Linked by Thom Holwerda on Wed 9th Dec 2009 22:06 UTC
PDAs, Cellphones, Wireless "Verizon's Motorola Droid is a brand-new phone today. Like many smartphones before it, the Droid has been rooted so that owners of the Android 2.0-based smartphone can install multitouch support (including pinch-to-zoom gestures), enhanced themes and other previously forbidden goodies."
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that's great but...
by MobyTurbo on Wed 9th Dec 2009 22:58 UTC
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That's great that another Android device has been rooted, though a few haven't been yet... I probably will get modded down for this, but the Palm Pre or Pixi, simply by putting it in developer mode and using the SDK (novaterm/novacom) to access a Linux root prompt, is *already* rooted from day one, and very easy to mod because all of the applications, including the built-in ones, are made of Javascript - i.e. text files that can be easily patched.

See and see how much can be done with WebOS devices to hack them, everything from themes to installing native Linux programs - with no need to do anything to the device that Palm doesn't allow. (Well, if you start tethering Sprint won't like it, but Palm has built a device open enough to do that anyway, among other things.) In fact, much of this stuff doesn't even need you to "root" the device to do, but if you need root access, it's there.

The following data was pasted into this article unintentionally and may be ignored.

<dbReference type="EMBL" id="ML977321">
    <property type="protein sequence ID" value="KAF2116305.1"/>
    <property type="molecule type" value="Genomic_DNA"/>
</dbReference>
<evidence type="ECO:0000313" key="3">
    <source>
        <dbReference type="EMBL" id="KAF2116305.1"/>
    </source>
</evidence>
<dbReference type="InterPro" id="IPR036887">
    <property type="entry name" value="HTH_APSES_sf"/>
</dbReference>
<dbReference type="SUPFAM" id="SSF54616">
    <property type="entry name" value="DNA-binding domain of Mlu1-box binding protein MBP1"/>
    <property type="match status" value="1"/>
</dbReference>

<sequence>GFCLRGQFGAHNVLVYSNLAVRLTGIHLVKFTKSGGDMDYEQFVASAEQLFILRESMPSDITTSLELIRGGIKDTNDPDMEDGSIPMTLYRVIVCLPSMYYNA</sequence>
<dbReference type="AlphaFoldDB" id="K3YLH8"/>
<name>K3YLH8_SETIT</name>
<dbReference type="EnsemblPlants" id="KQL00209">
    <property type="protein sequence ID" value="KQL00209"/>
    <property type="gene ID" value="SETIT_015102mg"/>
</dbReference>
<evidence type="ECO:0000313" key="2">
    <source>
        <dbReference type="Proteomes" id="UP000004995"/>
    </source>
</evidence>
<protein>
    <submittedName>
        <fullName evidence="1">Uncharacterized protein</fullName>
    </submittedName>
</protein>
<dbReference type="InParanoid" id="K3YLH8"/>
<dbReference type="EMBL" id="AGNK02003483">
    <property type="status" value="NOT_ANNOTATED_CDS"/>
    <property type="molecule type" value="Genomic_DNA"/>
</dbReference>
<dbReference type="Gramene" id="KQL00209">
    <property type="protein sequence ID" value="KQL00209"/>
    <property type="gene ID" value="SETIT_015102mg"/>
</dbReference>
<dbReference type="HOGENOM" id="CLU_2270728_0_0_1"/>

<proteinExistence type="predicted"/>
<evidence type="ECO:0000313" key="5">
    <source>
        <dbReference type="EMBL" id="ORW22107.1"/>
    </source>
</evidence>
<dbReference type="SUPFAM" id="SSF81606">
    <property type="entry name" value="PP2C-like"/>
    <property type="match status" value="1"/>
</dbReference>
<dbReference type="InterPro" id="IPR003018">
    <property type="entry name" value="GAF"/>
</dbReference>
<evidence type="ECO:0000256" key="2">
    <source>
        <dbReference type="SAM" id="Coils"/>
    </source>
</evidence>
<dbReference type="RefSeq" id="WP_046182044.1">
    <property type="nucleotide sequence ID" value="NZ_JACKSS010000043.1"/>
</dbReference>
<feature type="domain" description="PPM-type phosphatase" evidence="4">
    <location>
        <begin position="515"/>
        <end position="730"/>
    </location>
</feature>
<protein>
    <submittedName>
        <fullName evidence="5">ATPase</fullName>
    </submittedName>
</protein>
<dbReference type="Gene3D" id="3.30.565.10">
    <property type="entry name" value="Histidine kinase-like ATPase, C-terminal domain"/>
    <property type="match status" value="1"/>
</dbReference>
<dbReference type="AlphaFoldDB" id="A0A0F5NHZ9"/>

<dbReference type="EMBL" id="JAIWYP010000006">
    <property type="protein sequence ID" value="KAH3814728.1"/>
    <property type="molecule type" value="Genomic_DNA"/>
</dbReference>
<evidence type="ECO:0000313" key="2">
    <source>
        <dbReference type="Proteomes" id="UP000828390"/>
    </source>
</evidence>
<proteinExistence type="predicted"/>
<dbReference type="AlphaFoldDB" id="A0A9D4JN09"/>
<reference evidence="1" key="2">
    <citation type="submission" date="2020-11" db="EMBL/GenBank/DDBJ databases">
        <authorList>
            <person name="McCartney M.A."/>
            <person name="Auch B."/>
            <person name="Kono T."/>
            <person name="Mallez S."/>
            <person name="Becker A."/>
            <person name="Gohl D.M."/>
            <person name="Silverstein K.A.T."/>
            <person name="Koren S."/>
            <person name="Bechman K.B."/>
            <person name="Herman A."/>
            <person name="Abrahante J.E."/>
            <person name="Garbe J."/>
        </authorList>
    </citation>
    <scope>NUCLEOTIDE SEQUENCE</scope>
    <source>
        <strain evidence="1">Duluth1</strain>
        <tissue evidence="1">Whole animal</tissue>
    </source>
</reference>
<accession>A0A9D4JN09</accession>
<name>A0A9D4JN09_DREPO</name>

Palm has arguably built the most open mainstream handset on the market, and they've promised they aren't going to close it up later. It even includes source code for all of the OSS software and a license PDF file on the device, including the muPDF PDF software that's being sued about. (The issue is being aggregated with non-GPL software as a library, not that their source has been stolen.)

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